Dr. Josie Billington explores reading’s impact on health (Q&A)
By Jill Grunenwald, Staff Writer | June 2018
Perspectives on Reading recently spoke with Dr. Josie Billington, a professor at the University of Liverpool who specializes in Victorian literature. She also serves as the deputy director of the Centre for Research into Reading, Literature and Society, an organization that explores the role literature and reading plays on mental and physical health. Dr. Billington has published extensively on the positive impact literary reading has on well-being and mental health and is currently engaged in research projects that examine reading’s relationship to chronic pain.
PoR: Can you start by giving us an introduction to the Centre for Research into Reading, Literature and Society?
Dr. Josie Billington: We’re pretty unique in that we are literature specialists coming out of an English literature department crossing over to a life and health sciences department to work with medical practitioners, psychologists and medical academics to consider the value of reading in the world. We do a lot of work on reading and health, particularly on mental health; dementia, depression and self harm and chronic pain in particular. We are interested in thinking about the roles serious literature and serious literary reading have in the world today. And literature across the ages, from the Middle Ages onward.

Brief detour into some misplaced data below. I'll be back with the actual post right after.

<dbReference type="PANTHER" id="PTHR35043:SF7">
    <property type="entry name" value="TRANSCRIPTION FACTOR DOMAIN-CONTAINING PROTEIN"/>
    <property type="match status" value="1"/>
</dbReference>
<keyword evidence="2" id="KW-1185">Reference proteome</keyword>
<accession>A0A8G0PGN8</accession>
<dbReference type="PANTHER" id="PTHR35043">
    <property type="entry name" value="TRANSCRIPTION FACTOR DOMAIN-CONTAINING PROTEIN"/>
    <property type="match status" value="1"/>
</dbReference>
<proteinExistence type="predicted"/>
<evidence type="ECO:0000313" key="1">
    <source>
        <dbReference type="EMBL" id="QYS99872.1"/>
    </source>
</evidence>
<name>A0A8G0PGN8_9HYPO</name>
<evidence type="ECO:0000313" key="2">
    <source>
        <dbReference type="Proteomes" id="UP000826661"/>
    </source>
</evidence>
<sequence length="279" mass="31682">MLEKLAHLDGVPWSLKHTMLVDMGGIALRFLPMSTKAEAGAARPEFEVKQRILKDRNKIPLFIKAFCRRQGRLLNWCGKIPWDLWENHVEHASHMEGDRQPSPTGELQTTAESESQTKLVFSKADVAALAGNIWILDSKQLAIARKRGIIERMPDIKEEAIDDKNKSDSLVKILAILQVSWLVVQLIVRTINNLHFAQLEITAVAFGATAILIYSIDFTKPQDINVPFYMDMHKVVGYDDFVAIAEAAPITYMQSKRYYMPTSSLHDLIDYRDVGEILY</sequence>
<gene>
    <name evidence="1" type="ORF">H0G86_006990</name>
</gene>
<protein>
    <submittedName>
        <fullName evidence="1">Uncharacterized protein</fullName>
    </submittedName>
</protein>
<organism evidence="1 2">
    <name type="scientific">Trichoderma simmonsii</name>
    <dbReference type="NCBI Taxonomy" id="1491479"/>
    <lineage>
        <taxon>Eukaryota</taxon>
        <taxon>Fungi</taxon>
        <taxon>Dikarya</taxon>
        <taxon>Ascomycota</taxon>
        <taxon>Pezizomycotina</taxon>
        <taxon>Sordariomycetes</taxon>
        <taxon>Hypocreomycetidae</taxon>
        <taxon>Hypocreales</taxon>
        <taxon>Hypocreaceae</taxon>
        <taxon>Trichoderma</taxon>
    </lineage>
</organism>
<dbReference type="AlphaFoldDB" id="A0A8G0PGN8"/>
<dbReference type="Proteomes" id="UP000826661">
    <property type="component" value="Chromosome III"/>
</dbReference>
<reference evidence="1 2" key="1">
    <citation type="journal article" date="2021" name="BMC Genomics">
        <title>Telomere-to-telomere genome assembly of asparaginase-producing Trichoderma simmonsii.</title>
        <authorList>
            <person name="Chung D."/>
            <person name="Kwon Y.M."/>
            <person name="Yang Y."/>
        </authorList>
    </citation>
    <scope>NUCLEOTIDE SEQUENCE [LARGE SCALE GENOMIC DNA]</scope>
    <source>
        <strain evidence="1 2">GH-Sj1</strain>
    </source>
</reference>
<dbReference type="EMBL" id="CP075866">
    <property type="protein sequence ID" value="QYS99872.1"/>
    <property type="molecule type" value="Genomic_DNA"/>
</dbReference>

PoR: You also work closely with the charity The Reader, which brings people together to share a love of great literature.
Dr. Josie Billington: The Reader is a national charity in the U.K., and they have grown from one reading group in the beginning to now 400-500 reading groups in the U.K. and Europe. Their main mission is to make reading matter. Anywhere and everywhere, really. They do this through a shared reading model where groups of people – between 2-12 people – come together to read aloud together. Poetry, plays, short stories, novels. And they can read one novel over 12 months if it’s a (Charles) Dickens novel. The important thing about this is that people who are not normally readers and wouldn’t consider themselves to be readers, including people who may have literacy difficulties or impairments of other kinds, are able to listen to the piece being read and participate in meaningful ways.
PoR: Adults are familiar with the concept of reading aloud to children, but, as you mentioned, this is something that people of all ages can benefit from, including dementia patients. From what I read, that program needed to be changed to meet their needs.
Dr. Josie Billington: That’s right. Anything that demanded concentration was too long, but what seemed to happen was a few lines of poetry could hold the concentration of the readers in those groups better than a more leisurely narrative, sequential style.